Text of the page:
Sorry, you need to enable JavaScript to visit this website.
Prev article
The King Is Coming
Next article
OLIVIA ENGLISH ANDRADE
Time to read
1 minute
Read so far

Dan’s Movie Corner: Oscar Month

Posted in:

I’d like to thank those who entered our inaugural Oscar content. This year, we do not have a winner to crown. The editor remains un-outguessed. Best of luck to you all next year.

Dan’s Movie Corner can resume its normal business here, where I highlight the media I enjoyed this past month.

And what a month it was.

In the month leading up to the Oscars, I make a point to watch only films that were nominated for Academy Awards, making exceptions for new releases or catch up from the previous year. It helps eliminate blind spots and mix up my viewing habits.

Two of the best films I saw this month were John Boorman’s “Hope and Glory” and Bruce Beresford’s “Tender Mercies,” both films that are as melancholy as they are beautiful and ultimately optimistic.

Boorman pulls from his own childhood for his 1987 film, telling the story of a boy growing up in London during World War II, witnessing air raids and watching his family try to survive in their own way while also growing up himself. It’s a wonderful film, and Boorman recently released a sequel, “Queen and Country,” which I will dive into soon.

“Hope and Glory” failed to turn any of its five Oscar nominations into a win, losing four to the year’s top winner, “The Last Emperor.”

Robert Duvall took home a well-deserved Best Actor trophy for “Tender Mercies,” a film that says so much and captivates so enthrallingly by saying so little.

Horton Foote also took home an Oscar for his screenplay, which director Bruce Beresford amplified with shot setups that look simple, but convey emotion and depth you can’t look away from.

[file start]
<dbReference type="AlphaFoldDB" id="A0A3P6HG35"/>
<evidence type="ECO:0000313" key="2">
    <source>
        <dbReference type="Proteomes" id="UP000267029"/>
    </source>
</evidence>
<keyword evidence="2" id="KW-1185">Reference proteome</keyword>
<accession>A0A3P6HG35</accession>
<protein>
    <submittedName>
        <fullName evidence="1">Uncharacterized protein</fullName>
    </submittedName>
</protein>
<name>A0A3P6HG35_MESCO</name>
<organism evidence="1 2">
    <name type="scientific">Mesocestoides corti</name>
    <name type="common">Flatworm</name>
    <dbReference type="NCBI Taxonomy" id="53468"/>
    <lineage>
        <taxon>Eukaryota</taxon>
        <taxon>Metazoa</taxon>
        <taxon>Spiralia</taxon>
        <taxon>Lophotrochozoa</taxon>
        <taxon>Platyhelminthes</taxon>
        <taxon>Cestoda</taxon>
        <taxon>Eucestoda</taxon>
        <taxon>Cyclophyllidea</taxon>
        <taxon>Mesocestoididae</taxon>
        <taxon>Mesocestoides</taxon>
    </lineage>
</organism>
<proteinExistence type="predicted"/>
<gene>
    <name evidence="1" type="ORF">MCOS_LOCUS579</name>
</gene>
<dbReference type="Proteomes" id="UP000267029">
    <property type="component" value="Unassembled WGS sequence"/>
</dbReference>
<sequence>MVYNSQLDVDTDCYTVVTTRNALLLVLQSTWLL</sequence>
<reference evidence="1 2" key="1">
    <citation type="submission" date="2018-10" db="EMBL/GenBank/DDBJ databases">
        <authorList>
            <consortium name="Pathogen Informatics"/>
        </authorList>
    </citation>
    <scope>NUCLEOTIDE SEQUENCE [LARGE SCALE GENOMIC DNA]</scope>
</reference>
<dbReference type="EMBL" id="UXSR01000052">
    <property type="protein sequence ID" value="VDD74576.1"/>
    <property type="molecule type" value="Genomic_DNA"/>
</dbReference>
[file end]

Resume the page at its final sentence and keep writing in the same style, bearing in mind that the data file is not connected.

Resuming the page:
Other highlights included Norman Jewison’s “Agnes of God,” staring a chain-smoking Jane Fonda and nun-cosplaying Anne Bancroft as two women sparring over a hidden pregnancy and bloody delivery. Fonda, a psychiatrist, wants the scientific answer, while Mother Bancroft hasn’t ruled out immaculate conception.

Elsewhere, I very much enjoyed 1936’s “Fury,” another masterpiece from Fritz Lang, who appeared in last month’s column.

What starts as an almost Hitchcockian “wrong man” plot turns quickly into an examination of the justice system and mob mentality that feels disturbingly current.

“Fury” was Lang’s first Hollywood film, and it came after his fleeing the Nazi regime in Germany. It’s quite clear there’s many things on his mind, but the movie never feels bogged down or preachy. The end result is quite enthralling, despite it’s studio-mandated semi-happy ending shot.

1950’s “Destination Moon” was a fascinating time capsule. The film depicts the moon landing years before it actually happened. It’s a bit slow by today’s standards (and includes an extended cameo by Woody Woodpecker to explain science), but it’s nonetheless an applaudable achievement. The film won an Oscar for its special effects and was also nominated for its art direction.